Endothelial deletion of Ino80 disrupts coronary angiogenesis and causes congenital heart disease. Nature communications Rhee, S., Chung, J. I., King, D. A., D'amato, G., Paik, D. T., Duan, A., Chang, A., Nagelberg, D., Sharma, B., Jeong, Y., Diehn, M., Wu, J. C., Morrison, A. J., Red-Horse, K. 2018; 9 (1): 368

Abstract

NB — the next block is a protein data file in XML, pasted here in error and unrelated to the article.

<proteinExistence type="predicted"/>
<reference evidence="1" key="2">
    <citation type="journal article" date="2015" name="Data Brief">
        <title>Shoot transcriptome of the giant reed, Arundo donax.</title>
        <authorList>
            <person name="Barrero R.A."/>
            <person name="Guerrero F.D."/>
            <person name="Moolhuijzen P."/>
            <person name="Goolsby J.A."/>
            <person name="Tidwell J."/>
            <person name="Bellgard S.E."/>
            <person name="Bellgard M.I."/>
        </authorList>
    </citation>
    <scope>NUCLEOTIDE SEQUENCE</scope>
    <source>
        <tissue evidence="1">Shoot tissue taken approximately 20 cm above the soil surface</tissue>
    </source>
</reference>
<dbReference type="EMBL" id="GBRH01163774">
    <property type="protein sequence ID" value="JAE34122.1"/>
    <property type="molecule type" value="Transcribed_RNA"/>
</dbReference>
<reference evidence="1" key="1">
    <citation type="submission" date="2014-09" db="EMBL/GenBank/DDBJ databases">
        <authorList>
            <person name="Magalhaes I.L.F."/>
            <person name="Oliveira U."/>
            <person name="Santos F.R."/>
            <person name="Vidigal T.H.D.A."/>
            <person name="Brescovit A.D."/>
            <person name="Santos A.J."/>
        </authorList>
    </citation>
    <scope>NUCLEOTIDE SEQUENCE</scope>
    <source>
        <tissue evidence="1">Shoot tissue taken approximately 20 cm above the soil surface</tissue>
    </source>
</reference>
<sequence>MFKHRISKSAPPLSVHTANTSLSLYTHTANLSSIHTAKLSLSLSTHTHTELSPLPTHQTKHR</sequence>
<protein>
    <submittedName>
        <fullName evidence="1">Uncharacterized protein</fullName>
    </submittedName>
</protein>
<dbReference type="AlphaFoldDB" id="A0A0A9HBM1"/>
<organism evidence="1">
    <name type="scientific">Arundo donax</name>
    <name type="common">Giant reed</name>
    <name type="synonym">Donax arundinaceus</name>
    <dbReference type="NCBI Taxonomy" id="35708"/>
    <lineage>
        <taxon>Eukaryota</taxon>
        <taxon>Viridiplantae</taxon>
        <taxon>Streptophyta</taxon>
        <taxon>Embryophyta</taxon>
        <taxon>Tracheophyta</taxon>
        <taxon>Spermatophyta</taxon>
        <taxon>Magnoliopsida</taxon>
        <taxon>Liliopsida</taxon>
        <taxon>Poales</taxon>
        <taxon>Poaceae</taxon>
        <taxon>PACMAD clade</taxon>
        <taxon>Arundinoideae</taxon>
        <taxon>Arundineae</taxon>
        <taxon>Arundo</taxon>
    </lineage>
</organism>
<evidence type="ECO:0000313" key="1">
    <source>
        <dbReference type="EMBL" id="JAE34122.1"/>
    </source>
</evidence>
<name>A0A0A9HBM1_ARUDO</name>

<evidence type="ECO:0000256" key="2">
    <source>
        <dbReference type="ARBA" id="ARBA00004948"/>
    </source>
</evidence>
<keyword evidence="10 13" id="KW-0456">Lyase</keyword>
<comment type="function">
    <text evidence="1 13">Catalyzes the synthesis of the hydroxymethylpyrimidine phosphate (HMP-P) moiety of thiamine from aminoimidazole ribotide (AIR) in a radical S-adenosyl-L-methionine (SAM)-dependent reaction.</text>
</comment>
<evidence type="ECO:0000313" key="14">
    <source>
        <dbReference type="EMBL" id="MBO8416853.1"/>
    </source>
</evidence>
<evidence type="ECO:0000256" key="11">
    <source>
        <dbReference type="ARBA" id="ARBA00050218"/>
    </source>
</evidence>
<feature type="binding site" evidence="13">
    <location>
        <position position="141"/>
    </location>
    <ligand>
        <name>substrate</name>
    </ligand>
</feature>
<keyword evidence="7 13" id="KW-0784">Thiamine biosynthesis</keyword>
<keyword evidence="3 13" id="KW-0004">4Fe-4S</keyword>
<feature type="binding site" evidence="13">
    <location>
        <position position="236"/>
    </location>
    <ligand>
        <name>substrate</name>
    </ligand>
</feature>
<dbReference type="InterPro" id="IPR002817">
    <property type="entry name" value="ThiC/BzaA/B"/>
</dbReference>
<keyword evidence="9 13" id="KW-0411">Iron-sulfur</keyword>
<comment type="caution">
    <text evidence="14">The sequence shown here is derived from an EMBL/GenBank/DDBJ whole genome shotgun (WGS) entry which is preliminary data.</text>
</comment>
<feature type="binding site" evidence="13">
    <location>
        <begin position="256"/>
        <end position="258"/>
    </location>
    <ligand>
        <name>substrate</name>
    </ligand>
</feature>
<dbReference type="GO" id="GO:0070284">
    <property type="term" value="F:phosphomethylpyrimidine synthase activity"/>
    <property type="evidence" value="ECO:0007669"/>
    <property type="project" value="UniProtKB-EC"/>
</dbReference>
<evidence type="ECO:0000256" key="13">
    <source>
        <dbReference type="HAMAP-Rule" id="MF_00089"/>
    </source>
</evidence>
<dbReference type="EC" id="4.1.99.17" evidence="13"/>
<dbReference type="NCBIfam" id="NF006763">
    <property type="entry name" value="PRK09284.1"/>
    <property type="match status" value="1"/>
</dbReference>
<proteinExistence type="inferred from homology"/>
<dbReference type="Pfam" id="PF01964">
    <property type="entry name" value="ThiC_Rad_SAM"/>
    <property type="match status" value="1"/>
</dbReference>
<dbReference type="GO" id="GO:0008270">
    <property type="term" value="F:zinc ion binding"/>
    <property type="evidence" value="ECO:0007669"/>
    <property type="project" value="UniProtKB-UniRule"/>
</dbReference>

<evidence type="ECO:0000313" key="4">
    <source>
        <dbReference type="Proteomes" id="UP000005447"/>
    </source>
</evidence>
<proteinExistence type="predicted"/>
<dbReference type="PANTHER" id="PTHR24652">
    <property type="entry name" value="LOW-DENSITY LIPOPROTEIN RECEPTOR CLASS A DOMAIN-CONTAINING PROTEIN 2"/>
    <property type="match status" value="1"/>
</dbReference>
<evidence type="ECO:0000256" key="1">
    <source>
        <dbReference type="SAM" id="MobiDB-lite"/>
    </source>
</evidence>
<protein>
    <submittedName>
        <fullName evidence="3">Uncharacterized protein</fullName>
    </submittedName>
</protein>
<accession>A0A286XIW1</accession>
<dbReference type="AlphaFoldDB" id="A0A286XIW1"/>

During development, the formation of a mature, well-functioning heart requires transformation of the ventricular wall from a loose trabecular network into a dense compact myocardium at mid-gestation. Failure to compact is associated in humans with congenital diseases such as left ventricular non-compaction (LVNC). The mechanisms regulating myocardial compaction are however still poorly understood. Here, we show that deletion of the Ino80 chromatin remodeler in vascular endothelial cells prevents ventricular compaction in the developing mouse heart. This correlates with defective coronary vascularization, and specific deletion of Ino80 in the two major coronary progenitor tissues-sinus venosus and endocardium-causes intermediate phenotypes. In vitro, endothelial cells promote myocardial expansion independently of blood flow in an Ino80-dependent manner. Ino80 deletion increases the expression of E2F-activated genes and endothelial cell S-phase occupancy. Thus, Ino80 is essential for coronary angiogenesis and allows coronary vessels to support proper compaction of the heart wall.

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